Lehman Leaves Spearfish; Eagle Creek Stiffs Vermillion; Fortune 500 Prefer Twin Cities

Governor Daugaard drops the microphone,” said the GOP spin blog earlier this week, as if Black Hills Corporation’s decision to build a new corporate headquarters in Rapid City (with money gained from the Black Hills Power rate hike?) to replace the five buildings it currently uses around town somehow puts an end to debate about the merits of South Dakota’s approach to economic development.

I’m still waiting for the Governor to pick the mic back up and explain why South Dakota’s job creation lags behind other states.

I’m waiting to hear why the Governor didn’t detour up to Spearfish after the BHC announcement and explain why Champion Investments is closing the Lehman Trikes facility in Spearfish instead of moving here from its home base in California.

I’m waiting to hear why Eagle Creek software reneged on a deal to set up shop in a new facility built by the Vermillion Area Chamber and Development Corporation* for over $4 million dollars. Back in 2013, Eagle Creek promised to bring maybe 1,000 jobs to Vermillion. Last September, Eagle Creek said they were close to opening in Vermillion. Last November, the Vermillion Chamber sued Eagle Creek for four months of unpaid rent on the empty building. Now that lawsuit is asking for $154,000 in past rent and $3.1 million future rent to make up for Eagle Creek’s apparent breakage of its long-term lease on a building custom-designed for Eagle Creek’s needs. Eagle Creek contends that the Governor’s Office of Economic Development made fraudulent promises of corporate welfare.

I’m waiting to hear why, despite all the the great business rankings cited in GOED’s 2014 Annual Report, not one of the 19 Fortune 500 companies with headquarters in the Twin Cities has said, “Hey! ALEC says business is better in South Dakota—let’s move to that new building in Vermillion!”

Pick up the microphone, Governor. We’d all like to hear what you have to say.

Related Reading: Read Slate’s January 2013 history of the mic drop, and tell me if a white, middle-aged realtor’s application of the meme to a building announcement by a Governor officially puts the meme over the hill.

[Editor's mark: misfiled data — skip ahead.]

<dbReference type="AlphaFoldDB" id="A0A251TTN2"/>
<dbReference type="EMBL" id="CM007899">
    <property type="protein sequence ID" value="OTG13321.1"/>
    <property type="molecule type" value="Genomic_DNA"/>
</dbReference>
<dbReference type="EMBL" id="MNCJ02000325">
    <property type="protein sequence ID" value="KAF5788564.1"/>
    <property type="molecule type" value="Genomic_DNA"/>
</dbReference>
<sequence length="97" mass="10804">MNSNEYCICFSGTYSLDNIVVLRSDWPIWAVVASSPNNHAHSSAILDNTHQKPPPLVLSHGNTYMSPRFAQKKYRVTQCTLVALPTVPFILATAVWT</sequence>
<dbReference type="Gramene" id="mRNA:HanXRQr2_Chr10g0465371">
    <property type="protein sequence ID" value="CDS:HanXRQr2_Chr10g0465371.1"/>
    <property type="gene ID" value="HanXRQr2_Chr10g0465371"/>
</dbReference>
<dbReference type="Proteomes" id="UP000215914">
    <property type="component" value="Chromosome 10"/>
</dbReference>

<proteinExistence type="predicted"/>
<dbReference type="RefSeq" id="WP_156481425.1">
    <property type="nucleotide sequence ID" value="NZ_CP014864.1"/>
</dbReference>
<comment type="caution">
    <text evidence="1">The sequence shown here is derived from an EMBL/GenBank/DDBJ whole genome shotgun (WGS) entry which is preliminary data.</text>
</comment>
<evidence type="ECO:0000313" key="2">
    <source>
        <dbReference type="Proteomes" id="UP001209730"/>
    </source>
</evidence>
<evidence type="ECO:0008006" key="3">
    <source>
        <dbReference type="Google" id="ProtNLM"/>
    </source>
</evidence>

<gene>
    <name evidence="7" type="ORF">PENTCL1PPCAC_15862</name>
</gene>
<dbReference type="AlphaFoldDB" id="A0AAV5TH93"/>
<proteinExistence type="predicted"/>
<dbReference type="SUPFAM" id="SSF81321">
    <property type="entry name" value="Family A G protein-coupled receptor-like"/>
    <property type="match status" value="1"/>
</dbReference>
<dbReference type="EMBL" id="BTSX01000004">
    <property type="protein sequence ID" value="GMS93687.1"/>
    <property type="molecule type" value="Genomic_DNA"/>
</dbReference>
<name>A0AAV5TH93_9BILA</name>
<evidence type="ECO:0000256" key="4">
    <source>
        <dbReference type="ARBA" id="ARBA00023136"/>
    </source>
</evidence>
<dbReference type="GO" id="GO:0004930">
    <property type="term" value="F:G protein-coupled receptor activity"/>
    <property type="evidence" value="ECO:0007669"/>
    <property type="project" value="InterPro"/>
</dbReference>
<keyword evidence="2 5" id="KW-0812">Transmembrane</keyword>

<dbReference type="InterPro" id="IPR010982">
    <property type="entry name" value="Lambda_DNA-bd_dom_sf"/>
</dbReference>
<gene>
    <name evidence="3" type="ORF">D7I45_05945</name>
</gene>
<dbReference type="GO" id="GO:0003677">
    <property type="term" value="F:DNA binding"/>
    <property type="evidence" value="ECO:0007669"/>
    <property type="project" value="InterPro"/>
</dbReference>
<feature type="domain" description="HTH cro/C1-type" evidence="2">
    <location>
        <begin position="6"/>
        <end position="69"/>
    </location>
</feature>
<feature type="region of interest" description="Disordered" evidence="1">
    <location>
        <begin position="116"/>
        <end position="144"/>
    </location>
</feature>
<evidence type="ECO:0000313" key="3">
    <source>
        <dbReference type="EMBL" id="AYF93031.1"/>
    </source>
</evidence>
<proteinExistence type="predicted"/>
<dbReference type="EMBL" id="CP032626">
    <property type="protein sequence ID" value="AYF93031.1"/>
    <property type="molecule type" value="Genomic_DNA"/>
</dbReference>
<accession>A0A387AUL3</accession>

*Update 12:12 CDT: A well-informed Vermillion reader corrects me: it was the Chamber, not the city, that built the Eagle Creek building.

10 Responses to Lehman Leaves Spearfish; Eagle Creek Stiffs Vermillion; Fortune 500 Prefer Twin Cities

  1. Roger Elgersma

    Between Eagle Creek and NBP, this state may not only not have good economic development, we may also get a bad name in the business community. The truth eventually comes out. Attitude about oneself is not the most important point. Reality is more important than attitude.

  2. Dennis Daugaard and his (and Rounds’) appointees are at best, amateurish.

    They are lost in the wilderness of no ideas.

  3. I can see some differences here between NBP and Eagle Creek. NBP clearly benefited from state help, made millions of dollars of public and private investment disappear, and then collapsed. Eagle Creek is chugging along as a private company with occasional help from the state and locals, but in Vermillion, Eagle Creek did not take ownership or gain any benefit from the building the Chamber built for it. Eagle Creek just backed out, stiffing the Chamber on rent and leaving them holding an empty building. Interesting;y, Eagle Creek says the problem here is that GOED did not give them the gifts they expected. Something odd is up here, but given the details available so far, it doesn’t smell like corruption on the Daugaard GOED’s part; it smells more like getting taken by bad private-sector actors.